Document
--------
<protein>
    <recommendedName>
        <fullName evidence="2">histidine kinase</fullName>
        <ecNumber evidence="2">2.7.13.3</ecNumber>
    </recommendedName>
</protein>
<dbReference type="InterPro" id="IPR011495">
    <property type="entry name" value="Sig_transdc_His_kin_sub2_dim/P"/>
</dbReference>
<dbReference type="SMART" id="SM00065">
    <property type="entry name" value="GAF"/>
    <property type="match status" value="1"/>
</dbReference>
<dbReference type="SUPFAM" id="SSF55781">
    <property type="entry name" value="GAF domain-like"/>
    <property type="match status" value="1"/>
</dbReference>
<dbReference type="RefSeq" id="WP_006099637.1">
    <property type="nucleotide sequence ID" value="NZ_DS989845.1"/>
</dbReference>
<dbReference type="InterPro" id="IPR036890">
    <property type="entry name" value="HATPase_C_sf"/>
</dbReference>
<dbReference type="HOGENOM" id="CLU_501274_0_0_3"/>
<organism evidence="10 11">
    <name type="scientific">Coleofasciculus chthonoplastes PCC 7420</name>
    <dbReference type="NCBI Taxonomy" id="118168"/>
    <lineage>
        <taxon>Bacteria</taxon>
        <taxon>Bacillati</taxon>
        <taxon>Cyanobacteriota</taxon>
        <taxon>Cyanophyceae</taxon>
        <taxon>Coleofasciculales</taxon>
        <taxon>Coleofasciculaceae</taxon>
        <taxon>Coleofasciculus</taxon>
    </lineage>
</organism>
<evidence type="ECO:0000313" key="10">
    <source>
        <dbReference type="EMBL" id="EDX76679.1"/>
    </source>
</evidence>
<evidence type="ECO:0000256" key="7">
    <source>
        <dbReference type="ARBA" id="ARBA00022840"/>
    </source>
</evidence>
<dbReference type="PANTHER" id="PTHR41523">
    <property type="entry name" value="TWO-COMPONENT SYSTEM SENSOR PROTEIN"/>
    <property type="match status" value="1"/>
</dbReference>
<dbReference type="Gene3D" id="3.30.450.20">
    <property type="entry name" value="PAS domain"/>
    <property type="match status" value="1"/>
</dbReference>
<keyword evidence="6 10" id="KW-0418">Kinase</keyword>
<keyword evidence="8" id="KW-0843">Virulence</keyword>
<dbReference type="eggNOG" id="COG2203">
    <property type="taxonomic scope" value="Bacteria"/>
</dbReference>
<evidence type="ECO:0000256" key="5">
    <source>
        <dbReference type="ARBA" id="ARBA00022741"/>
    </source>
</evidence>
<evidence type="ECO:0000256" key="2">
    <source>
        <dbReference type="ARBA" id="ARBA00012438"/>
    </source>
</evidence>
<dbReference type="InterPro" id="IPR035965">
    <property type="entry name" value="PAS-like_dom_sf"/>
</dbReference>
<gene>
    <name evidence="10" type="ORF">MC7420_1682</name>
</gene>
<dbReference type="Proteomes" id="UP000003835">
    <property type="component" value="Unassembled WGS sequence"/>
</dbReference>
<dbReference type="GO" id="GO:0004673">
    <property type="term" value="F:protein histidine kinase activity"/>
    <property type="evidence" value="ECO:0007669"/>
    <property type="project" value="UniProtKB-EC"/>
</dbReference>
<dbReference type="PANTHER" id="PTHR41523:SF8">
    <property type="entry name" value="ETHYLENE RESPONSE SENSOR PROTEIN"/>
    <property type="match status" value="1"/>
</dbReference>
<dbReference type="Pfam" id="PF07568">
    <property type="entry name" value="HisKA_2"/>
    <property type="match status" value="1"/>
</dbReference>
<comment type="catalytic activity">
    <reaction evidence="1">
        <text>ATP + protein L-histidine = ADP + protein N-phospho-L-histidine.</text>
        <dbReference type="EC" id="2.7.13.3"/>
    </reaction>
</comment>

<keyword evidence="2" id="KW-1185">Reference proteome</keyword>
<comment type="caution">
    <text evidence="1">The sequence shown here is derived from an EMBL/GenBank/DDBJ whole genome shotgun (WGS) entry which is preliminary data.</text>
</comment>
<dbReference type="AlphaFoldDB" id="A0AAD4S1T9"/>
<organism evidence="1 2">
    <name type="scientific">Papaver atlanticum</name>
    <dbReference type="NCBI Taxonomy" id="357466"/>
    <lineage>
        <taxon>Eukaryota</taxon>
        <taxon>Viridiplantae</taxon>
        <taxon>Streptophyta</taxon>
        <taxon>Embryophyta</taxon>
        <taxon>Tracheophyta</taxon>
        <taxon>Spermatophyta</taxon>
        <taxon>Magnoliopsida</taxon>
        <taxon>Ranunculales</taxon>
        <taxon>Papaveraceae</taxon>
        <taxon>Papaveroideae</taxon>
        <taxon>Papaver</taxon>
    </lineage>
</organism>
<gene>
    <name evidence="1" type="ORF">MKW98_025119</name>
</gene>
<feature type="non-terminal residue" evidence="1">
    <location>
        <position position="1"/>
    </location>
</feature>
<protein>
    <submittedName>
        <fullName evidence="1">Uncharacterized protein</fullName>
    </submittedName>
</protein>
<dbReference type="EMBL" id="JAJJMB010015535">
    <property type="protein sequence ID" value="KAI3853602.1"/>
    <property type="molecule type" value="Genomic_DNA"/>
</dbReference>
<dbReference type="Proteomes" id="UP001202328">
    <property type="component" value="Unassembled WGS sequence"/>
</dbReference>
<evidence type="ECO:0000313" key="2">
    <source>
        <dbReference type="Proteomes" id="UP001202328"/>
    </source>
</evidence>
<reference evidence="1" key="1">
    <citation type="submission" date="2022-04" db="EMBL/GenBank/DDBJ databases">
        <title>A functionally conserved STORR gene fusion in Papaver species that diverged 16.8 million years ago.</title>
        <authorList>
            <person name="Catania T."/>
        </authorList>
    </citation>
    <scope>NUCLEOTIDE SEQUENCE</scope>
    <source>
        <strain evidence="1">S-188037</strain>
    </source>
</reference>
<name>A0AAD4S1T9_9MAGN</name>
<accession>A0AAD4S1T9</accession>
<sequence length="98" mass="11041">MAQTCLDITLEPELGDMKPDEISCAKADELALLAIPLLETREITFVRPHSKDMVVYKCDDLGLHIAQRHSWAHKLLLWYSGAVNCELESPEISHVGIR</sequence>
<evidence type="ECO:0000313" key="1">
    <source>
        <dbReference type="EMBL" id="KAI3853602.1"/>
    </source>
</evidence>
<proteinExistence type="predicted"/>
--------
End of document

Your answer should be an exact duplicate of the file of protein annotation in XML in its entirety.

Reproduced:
<protein>
    <recommendedName>
        <fullName evidence="2">histidine kinase</fullName>
        <ecNumber evidence="2">2.7.13.3</ecNumber>
    </recommendedName>
</protein>
<dbReference type="InterPro" id="IPR011495">
    <property type="entry name" value="Sig_transdc_His_kin_sub2_dim/P"/>
</dbReference>
<dbReference type="SMART" id="SM00065">
    <property type="entry name" value="GAF"/>
    <property type="match status" value="1"/>
</dbReference>
<dbReference type="SUPFAM" id="SSF55781">
    <property type="entry name" value="GAF domain-like"/>
    <property type="match status" value="1"/>
</dbReference>
<dbReference type="RefSeq" id="WP_006099637.1">
    <property type="nucleotide sequence ID" value="NZ_DS989845.1"/>
</dbReference>
<dbReference type="InterPro" id="IPR036890">
    <property type="entry name" value="HATPase_C_sf"/>
</dbReference>
<dbReference type="HOGENOM" id="CLU_501274_0_0_3"/>
<organism evidence="10 11">
    <name type="scientific">Coleofasciculus chthonoplastes PCC 7420</name>
    <dbReference type="NCBI Taxonomy" id="118168"/>
    <lineage>
        <taxon>Bacteria</taxon>
        <taxon>Bacillati</taxon>
        <taxon>Cyanobacteriota</taxon>
        <taxon>Cyanophyceae</taxon>
        <taxon>Coleofasciculales</taxon>
        <taxon>Coleofasciculaceae</taxon>
        <taxon>Coleofasciculus</taxon>
    </lineage>
</organism>
<evidence type="ECO:0000313" key="10">
    <source>
        <dbReference type="EMBL" id="EDX76679.1"/>
    </source>
</evidence>
<evidence type="ECO:0000256" key="7">
    <source>
        <dbReference type="ARBA" id="ARBA00022840"/>
    </source>
</evidence>
<dbReference type="PANTHER" id="PTHR41523">
    <property type="entry name" value="TWO-COMPONENT SYSTEM SENSOR PROTEIN"/>
    <property type="match status" value="1"/>
</dbReference>
<dbReference type="Gene3D" id="3.30.450.20">
    <property type="entry name" value="PAS domain"/>
    <property type="match status" value="1"/>
</dbReference>
<keyword evidence="6 10" id="KW-0418">Kinase</keyword>
<keyword evidence="8" id="KW-0843">Virulence</keyword>
<dbReference type="eggNOG" id="COG2203">
    <property type="taxonomic scope" value="Bacteria"/>
</dbReference>
<evidence type="ECO:0000256" key="5">
    <source>
        <dbReference type="ARBA" id="ARBA00022741"/>
    </source>
</evidence>
<evidence type="ECO:0000256" key="2">
    <source>
        <dbReference type="ARBA" id="ARBA00012438"/>
    </source>
</evidence>
<dbReference type="InterPro" id="IPR035965">
    <property type="entry name" value="PAS-like_dom_sf"/>
</dbReference>
<gene>
    <name evidence="10" type="ORF">MC7420_1682</name>
</gene>
<dbReference type="Proteomes" id="UP000003835">
    <property type="component" value="Unassembled WGS sequence"/>
</dbReference>
<dbReference type="GO" id="GO:0004673">
    <property type="term" value="F:protein histidine kinase activity"/>
    <property type="evidence" value="ECO:0007669"/>
    <property type="project" value="UniProtKB-EC"/>
</dbReference>
<dbReference type="PANTHER" id="PTHR41523:SF8">
    <property type="entry name" value="ETHYLENE RESPONSE SENSOR PROTEIN"/>
    <property type="match status" value="1"/>
</dbReference>
<dbReference type="Pfam" id="PF07568">
    <property type="entry name" value="HisKA_2"/>
    <property type="match status" value="1"/>
</dbReference>
<comment type="catalytic activity">
    <reaction evidence="1">
        <text>ATP + protein L-histidine = ADP + protein N-phospho-L-histidine.</text>
        <dbReference type="EC" id="2.7.13.3"/>
    </reaction>
</comment>

<keyword evidence="2" id="KW-1185">Reference proteome</keyword>
<comment type="caution">
    <text evidence="1">The sequence shown here is derived from an EMBL/GenBank/DDBJ whole genome shotgun (WGS) entry which is preliminary data.</text>
</comment>
<dbReference type="AlphaFoldDB" id="A0AAD4S1T9"/>
<organism evidence="1 2">
    <name type="scientific">Papaver atlanticum</name>
    <dbReference type="NCBI Taxonomy" id="357466"/>
    <lineage>
        <taxon>Eukaryota</taxon>
        <taxon>Viridiplantae</taxon>
        <taxon>Streptophyta</taxon>
        <taxon>Embryophyta</taxon>
        <taxon>Tracheophyta</taxon>
        <taxon>Spermatophyta</taxon>
        <taxon>Magnoliopsida</taxon>
        <taxon>Ranunculales</taxon>
        <taxon>Papaveraceae</taxon>
        <taxon>Papaveroideae</taxon>
        <taxon>Papaver</taxon>
    </lineage>
</organism>
<gene>
    <name evidence="1" type="ORF">MKW98_025119</name>
</gene>
<feature type="non-terminal residue" evidence="1">
    <location>
        <position position="1"/>
    </location>
</feature>
<protein>
    <submittedName>
        <fullName evidence="1">Uncharacterized protein</fullName>
    </submittedName>
</protein>
<dbReference type="EMBL" id="JAJJMB010015535">
    <property type="protein sequence ID" value="KAI3853602.1"/>
    <property type="molecule type" value="Genomic_DNA"/>
</dbReference>
<dbReference type="Proteomes" id="UP001202328">
    <property type="component" value="Unassembled WGS sequence"/>
</dbReference>
<evidence type="ECO:0000313" key="2">
    <source>
        <dbReference type="Proteomes" id="UP001202328"/>
    </source>
</evidence>
<reference evidence="1" key="1">
    <citation type="submission" date="2022-04" db="EMBL/GenBank/DDBJ databases">
        <title>A functionally conserved STORR gene fusion in Papaver species that diverged 16.8 million years ago.</title>
        <authorList>
            <person name="Catania T."/>
        </authorList>
    </citation>
    <scope>NUCLEOTIDE SEQUENCE</scope>
    <source>
        <strain evidence="1">S-188037</strain>
    </source>
</reference>
<name>A0AAD4S1T9_9MAGN</name>
<accession>A0AAD4S1T9</accession>
<sequence length="98" mass="11041">MAQTCLDITLEPELGDMKPDEISCAKADELALLAIPLLETREITFVRPHSKDMVVYKCDDLGLHIAQRHSWAHKLLLWYSGAVNCELESPEISHVGIR</sequence>
<evidence type="ECO:0000313" key="1">
    <source>
        <dbReference type="EMBL" id="KAI3853602.1"/>
    </source>
</evidence>
<proteinExistence type="predicted"/>